U.S. did a lot for Okinawans
Who in their right mind approved the opening line of “Growing discontent: Uncertainty surrounds future of U.S.-Japan military alliance” (article, March 6), which accentuates the “long-suffering residents” on Okinawa?
How unfortunate for Americans and Okinawans long committed to the cooperative effort for lasting peace in the Pacific to be completely overlooked. Surely the fault lies in the seismic shift in Stars and Stripes to patronize the liberal left. We must not forget that those who read your paper in future years will assume you recorded history correctly.
While Washington and Tokyo are encouraged to think about a Plan B, will Stars and Stripes push forward with its own “Plan B” and “Be more balanced”? In this 65th anniversary of the return to peace on Okinawa, what an opportunity to report stories of support for the military presence.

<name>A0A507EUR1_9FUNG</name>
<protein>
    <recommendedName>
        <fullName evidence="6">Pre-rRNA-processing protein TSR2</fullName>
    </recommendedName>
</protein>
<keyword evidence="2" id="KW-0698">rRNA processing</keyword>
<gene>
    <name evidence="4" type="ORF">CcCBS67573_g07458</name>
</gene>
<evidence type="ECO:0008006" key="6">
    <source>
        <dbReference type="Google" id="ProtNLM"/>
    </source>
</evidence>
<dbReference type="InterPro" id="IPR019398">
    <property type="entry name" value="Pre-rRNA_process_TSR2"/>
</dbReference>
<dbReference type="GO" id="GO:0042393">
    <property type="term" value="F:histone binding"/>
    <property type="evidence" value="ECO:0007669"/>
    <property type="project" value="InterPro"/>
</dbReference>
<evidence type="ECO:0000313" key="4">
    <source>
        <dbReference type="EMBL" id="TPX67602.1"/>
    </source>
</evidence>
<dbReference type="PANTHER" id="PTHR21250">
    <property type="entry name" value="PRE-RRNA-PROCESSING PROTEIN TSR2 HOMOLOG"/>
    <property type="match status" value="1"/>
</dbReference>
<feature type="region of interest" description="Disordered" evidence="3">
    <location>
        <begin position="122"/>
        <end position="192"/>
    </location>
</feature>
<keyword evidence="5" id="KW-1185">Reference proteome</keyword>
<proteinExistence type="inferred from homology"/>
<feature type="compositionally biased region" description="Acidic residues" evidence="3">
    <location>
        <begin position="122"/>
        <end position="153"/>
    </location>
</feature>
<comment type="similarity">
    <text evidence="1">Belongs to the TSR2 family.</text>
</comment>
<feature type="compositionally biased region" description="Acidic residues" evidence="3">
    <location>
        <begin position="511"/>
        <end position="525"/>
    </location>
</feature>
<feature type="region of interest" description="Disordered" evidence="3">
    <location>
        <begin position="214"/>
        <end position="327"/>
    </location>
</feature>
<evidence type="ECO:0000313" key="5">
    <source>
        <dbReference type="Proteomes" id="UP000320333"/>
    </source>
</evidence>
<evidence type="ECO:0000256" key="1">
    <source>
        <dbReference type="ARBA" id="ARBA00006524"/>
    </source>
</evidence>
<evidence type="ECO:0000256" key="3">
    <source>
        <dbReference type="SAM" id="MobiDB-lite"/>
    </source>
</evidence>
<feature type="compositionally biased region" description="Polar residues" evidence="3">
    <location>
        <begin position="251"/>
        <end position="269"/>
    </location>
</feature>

Perhaps you could start by interviewing residents in rest homes who were cared for in the resettlement camps following the war. With few exceptions, history has yet to properly document the prewar planning that included the post-war emphasis on resettling the displaced civilians. Left to the liberals, the relocation camps are repeatedly called “concentration camps,” with total disregard for the extraordinary effort of the American forces to care for the displaced civilians.
With nearly fifteen years on island, I am constantly encouraged by the Okinawan people — a people of peace. That peace comes with a price. The question is, does the majority on island see the military presence as a price worth paying for?
Lt. Col. Bo Russell (retired)Yomitan, Okinawa